20 Rhapidophyllum hystrix ‘Needle Palm’ Passiflora incarnata “Passion Vine” Calicarpa americana “Beauty berry” Sambucus nigra var. canadensis “Elderberry”

21 Integrated Pest Management John J. Pipoly III, Ph.D., Extension Agent

22 Aspects of Integrated Pest Management

23 23 Plant Resistant plant varieties Rotate Crops Destroy- mulch and compost crop refuse Till soil and include compost Variation in time of planting or harvesting Pruning or thinning of perennials Fertilization- only minimum amounts Sanitation and water management Planting of trap crops Traps, physical removal of pests Integrated Pest Management– Cultural Practices

24 24 Integrated Pest Management– Beneficial Insects for Your Landscape Beneficial InsectPictureTarget PreyHow to Attract Them LadybugsLarvae and adults feed on aphids, scales, mites, and other insect eggs Pollen & nectar plants like dill, goldenrod, Cosmos, Sweet Alyssum. Provide water in pan filled with gravel during dry periods Hover or Flower Flies Larvae feed on aphids and small caterpillars Pollen and nectar plants, especially Apiaceae (Umbelliferae) (e.g., fennel, carrots, celery, dill). Let Broccoli flower & plant sunflowers. Robber FliesAdults capture flying insects. Larvae live in soil and feed on soil pests (e.g., grubs). Flowering plants of any kind as a nectar source. Ground Beetles (6-spotted Tiger Beetle pictured here) Feed on snails, slugs, cutworms and other caterpillars, potato beetles Pollen-providing plants. Dense cover crops and stone walkways between beds provide cover. Big-eyed BugsAdults eat aphids, small caterpillars, mites, turf grubs, thrips and other small insects. Pollen & nectar plants like dill, goldenrod, Cosmos, alfalfa, Sweet Alyssum. Provide water in pan filled with gravel during dry periods

25 25 Integrated Pest Management– Beneficial Insects for Your Landscape Beneficial InsectPictureTarget PreyHow to Attract Them Assassin BugsAdults and nymphs suck fluids- killing small aphids and other small insects; larger assassins kill caterpillars. Perennial flowering plants provide shelter. Lacewings (Green and Brown) Larvae (top) eat aphids, scales, thrips, mites, immature whiteflies and eggs of some pests Plant dill, sunflowers, caraway, Cosmos, Sweet Alyssum and goldenrod. Tachnid FliesLarvae are parasites of squash bugs, cutworms, Japanese beetles and many caterpillars. Apiaceae (Umbelliferae) Carrot or Dill Family, Sweet Alyssum and spearmint Parasitoid Waspsadults inject eggs inside larvae, caterpillars, or pest eggs; wasp larvae eat host Pollen & nectar plants in Apiaceae (Umbelliferae) Family, mints and other fragrant herbs. White clover and other legumes also attractants. Broccoli and radishes in flower provide nectar.

26 26 Integrated Pest Management– Organic Alternatives to Pesticides

27 27 Integrated Pest Management– Chemical Controls Examples: 1.Systemic Pesticides-- Neonicotine compounds like Imidacloprid, used as a drench for plants NOT pollinated by honeybees. 2.Naturally Occurring Pesticides– Plant extracts with pyrethrins, isolated from plants related to marigolds in the genera Tagetes, Tanacetum, Matricaria, and other species in the Helenieae Tribe of the Asteraceae or Sunflower Family. 3.Citrus oil- especially from oranges. 4.Eucalyptus oil. 5.Garlic, onion and cayenne pepper spray. 6.Sprays from fermentation processes, such as Spinosad

28 Attracting Wildlife to your Florida-Friendly Landscape John J. Pipoly III, Ph.D., Extension Agent

29 Total Animal Species > 17,117 Vascular Plant species > 4,200 (http://www.florida.plantatlas.usf.edu/ )http://www.florida.plantatlas.usf.edu/ 480 species of birds (FFWCC) 96 species of mammals (UF-IFAS-Kern) 177 species of turtles and snakes (UF-IFAS-Kern) and 3 crocodilians (FLMNH) Background Florida’s Biological Diversity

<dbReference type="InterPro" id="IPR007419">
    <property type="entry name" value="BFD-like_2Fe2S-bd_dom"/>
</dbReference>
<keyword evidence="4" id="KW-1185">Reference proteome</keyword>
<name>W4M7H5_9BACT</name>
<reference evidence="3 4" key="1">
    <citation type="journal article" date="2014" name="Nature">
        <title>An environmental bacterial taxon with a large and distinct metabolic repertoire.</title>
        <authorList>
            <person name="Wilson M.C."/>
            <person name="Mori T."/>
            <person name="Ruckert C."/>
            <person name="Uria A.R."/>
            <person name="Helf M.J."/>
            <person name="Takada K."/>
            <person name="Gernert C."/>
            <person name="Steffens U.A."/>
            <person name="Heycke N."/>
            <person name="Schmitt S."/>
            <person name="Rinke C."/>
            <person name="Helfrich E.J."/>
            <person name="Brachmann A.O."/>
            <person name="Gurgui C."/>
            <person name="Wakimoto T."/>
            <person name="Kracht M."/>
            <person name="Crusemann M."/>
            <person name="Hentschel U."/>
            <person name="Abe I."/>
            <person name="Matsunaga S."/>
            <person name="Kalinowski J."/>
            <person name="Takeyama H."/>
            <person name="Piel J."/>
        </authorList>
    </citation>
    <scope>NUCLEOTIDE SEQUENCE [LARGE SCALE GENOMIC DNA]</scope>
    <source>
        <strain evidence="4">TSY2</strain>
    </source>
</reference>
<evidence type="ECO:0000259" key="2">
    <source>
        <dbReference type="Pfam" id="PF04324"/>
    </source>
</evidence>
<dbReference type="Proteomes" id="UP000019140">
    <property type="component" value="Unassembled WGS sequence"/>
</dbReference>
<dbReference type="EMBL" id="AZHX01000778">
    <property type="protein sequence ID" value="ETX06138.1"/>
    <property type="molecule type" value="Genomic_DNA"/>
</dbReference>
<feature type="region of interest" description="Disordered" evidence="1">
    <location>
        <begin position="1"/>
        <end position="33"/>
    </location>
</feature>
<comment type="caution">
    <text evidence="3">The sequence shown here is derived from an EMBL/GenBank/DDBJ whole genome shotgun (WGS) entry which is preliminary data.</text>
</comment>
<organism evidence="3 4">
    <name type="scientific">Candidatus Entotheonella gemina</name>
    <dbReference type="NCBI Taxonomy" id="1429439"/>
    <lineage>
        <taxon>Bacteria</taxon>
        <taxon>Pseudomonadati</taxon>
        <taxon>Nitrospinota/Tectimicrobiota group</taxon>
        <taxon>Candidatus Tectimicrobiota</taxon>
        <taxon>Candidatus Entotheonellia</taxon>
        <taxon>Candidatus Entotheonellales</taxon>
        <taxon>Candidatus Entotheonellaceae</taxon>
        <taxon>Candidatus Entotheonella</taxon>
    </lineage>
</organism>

30 111 species of amphibians (FLMNH) 250 species of freshwater fish More than 1,000 species of marine fish (FFWCC) Given that more than 4,675 species of beetles and that beetles typically comprise 1/3 of the total insects in an area, UF experts estimate that there are over 15,000 species of insects in the state (W. Kern, UF-IFAS) Florida’s Biological Diversity

31 Wildlife Needs  Shelter (Large plants or snags to hide in); protection from inclement weather; safety from predators and disturbance; to live and raise young  Food  Water  Space sufficient to permit a range or territory for foraging, hunting and mating

32 Tips for Landscaping for Wildlife Remove Invasive Exotic Plants Provide Bird/Bat houses and Bird Feeders Manage Pets Reduce Pesticide Use Expand the Scale of Habitat Limit the Amount of Lawn Increase Vertical Layering Provide Snags and Brush piles Provide Water Plant Native Vegetation

33 Hummingbird Feeder Maintenance Do not clean with soap. Do not use sugar substitutes or honey, red dye in nectar substitute Do not use insecticides in area Do clean regularly with vinegar Do change solution every 3-5 days

34 DON’T FORGET WATERWAYS (Lakes, Ponds, Canals, Rivers) Submerged (submersed) wetland plants grow entirely underwater and cannot survive out of water. Some species are rooted in the soil and some are rootless. Floating or Floating-Leaved wetland plants include plants that are rooted in the ground with leaves floating on the surface and species that float free on the surface with roots dangling in the water. Emergent (immersed) wetland plants are rooted in the ground with the lower portion of the plant growing below and the upper portion growing above the water.

35 Florida-Friendly Landscaping™: A Collaborative Effort

36 Florida-Friendly Landscaping™ Contact Information NatureScape Broward Program For yard certification, visit Certified.aspx, then contact Florida-Friendly Landscaping: Florida Yards & Neighborhoods Program Florida Master Gardeners of Broward County UF-IFAS/ Broward County Extension Education Parks and Recreation Division

37 Florida-Friendly Landscaping™ A SERVICE OF THE BROWARD COUNTY BOARD OF COUNTY COMMISSIONERS Broward county programs are open to all persons regardless of race, color, religion, national origin, gender, age, disability, or sexual orientation. Disabled individuals are requested to notify program two days prior to program for auxiliary aids if assistance is required. Disabled parking space and wheelchair ramp are available. ”The Foundation for the Gator Nation, An Equal Opportunity Institution” This public document was promulgated at a cost of $126 or $1.26 cents per copy to inform the public about Florida- Friendly Landscaping TM, NatureScape, and how to conserve water and reduce nonpoint source pollution.